Tonal expectations in nonmusician listeners.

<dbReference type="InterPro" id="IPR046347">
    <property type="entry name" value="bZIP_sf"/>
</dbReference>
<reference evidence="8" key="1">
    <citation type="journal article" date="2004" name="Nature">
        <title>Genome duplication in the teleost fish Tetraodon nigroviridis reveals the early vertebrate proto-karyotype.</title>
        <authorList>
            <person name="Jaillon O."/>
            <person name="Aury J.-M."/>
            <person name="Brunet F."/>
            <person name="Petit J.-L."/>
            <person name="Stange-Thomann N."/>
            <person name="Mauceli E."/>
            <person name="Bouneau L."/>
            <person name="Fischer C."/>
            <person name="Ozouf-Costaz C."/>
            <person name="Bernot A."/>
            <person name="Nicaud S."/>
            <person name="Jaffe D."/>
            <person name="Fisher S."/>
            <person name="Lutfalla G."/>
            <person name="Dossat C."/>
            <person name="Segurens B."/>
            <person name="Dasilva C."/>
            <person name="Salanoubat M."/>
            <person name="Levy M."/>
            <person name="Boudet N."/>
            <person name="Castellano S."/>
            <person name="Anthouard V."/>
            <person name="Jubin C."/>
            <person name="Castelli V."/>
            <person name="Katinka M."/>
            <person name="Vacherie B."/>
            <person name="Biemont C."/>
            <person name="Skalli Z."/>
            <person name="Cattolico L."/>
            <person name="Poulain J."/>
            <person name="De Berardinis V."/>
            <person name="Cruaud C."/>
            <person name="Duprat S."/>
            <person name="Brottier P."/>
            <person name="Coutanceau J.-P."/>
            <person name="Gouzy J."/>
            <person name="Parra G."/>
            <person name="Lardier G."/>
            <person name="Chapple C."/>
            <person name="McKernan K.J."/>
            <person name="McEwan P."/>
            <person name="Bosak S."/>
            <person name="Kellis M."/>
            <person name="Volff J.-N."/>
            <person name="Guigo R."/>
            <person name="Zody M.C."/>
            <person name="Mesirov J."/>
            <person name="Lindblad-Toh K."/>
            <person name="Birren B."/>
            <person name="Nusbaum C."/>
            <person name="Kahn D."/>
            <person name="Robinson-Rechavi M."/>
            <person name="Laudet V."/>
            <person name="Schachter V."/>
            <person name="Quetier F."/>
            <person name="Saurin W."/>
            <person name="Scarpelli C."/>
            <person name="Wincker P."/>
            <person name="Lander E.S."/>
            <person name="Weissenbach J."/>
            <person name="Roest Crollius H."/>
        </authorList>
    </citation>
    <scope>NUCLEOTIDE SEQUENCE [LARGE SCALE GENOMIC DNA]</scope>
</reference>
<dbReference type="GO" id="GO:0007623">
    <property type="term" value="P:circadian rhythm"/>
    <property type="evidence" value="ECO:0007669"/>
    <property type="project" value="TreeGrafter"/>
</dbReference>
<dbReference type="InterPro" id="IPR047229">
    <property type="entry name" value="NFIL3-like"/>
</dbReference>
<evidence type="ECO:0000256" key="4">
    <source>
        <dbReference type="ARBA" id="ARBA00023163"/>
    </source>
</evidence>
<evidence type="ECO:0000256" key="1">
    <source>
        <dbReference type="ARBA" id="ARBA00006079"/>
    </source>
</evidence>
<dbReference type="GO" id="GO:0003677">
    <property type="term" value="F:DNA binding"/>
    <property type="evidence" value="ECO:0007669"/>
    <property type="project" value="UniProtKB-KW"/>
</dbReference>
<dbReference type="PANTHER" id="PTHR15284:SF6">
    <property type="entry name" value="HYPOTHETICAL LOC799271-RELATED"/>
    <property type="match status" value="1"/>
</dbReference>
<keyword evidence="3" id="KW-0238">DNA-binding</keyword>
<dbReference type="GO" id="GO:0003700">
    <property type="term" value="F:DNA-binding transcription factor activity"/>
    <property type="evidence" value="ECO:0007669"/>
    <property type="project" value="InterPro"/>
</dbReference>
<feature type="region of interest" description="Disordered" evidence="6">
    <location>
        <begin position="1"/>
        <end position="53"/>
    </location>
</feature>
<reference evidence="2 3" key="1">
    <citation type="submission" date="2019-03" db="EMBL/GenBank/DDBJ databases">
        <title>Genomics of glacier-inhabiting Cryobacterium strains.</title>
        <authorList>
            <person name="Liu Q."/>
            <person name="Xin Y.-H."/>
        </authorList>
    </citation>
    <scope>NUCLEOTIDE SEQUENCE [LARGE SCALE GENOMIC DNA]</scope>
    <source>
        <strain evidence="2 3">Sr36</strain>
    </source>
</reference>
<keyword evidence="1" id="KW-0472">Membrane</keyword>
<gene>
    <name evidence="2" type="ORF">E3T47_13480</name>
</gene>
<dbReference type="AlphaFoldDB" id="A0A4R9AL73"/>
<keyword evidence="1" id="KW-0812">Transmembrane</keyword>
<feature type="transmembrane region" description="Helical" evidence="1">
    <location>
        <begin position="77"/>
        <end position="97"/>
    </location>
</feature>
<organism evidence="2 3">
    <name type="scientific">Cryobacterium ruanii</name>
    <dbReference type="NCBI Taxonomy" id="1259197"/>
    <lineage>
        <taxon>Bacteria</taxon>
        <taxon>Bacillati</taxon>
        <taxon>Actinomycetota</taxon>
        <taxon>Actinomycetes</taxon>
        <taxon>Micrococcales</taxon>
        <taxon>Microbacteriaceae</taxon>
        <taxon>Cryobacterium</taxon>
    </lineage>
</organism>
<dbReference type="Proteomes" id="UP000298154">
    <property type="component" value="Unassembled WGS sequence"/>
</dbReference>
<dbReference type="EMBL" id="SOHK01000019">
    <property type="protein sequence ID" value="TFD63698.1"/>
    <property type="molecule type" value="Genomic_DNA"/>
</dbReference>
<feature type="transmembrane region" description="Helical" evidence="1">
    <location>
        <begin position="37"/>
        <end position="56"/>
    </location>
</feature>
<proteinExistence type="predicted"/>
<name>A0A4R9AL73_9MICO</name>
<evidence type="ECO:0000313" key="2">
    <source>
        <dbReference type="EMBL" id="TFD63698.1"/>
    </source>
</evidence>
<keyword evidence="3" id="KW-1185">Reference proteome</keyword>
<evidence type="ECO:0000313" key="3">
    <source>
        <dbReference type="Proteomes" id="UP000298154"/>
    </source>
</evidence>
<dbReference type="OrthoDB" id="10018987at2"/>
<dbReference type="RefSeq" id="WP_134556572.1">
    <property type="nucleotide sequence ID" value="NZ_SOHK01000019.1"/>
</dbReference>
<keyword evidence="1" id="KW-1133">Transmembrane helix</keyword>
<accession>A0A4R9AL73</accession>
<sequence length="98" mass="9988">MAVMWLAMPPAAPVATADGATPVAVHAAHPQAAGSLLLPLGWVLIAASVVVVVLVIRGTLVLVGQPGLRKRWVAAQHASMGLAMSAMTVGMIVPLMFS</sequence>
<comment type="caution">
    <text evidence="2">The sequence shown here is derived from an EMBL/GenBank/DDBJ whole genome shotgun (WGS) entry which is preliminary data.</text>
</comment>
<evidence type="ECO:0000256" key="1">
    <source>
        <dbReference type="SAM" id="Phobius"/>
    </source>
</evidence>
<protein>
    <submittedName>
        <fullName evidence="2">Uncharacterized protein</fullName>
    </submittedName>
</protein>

Western listeners acquire knowledge about the regularities of the tonal system by mere exposure to musical pieces in everyday life. This implicitly acquired tonal knowledge allows nonmusician listeners to perceive structural relationships between musical events and to develop expectations for future events. Behavioral and neurophysiological data show that processing of an expected, structurally adequate musical event is faster and requires less neural resources than processing of an unexpected event. Functional imaging data reveal activation patterns similar to those involved in structural processing of language, with a particular role attributed to inferior frontal regions. Data of patients with various lesion patterns underline the necessity to investigate networks rather than to focus on localization.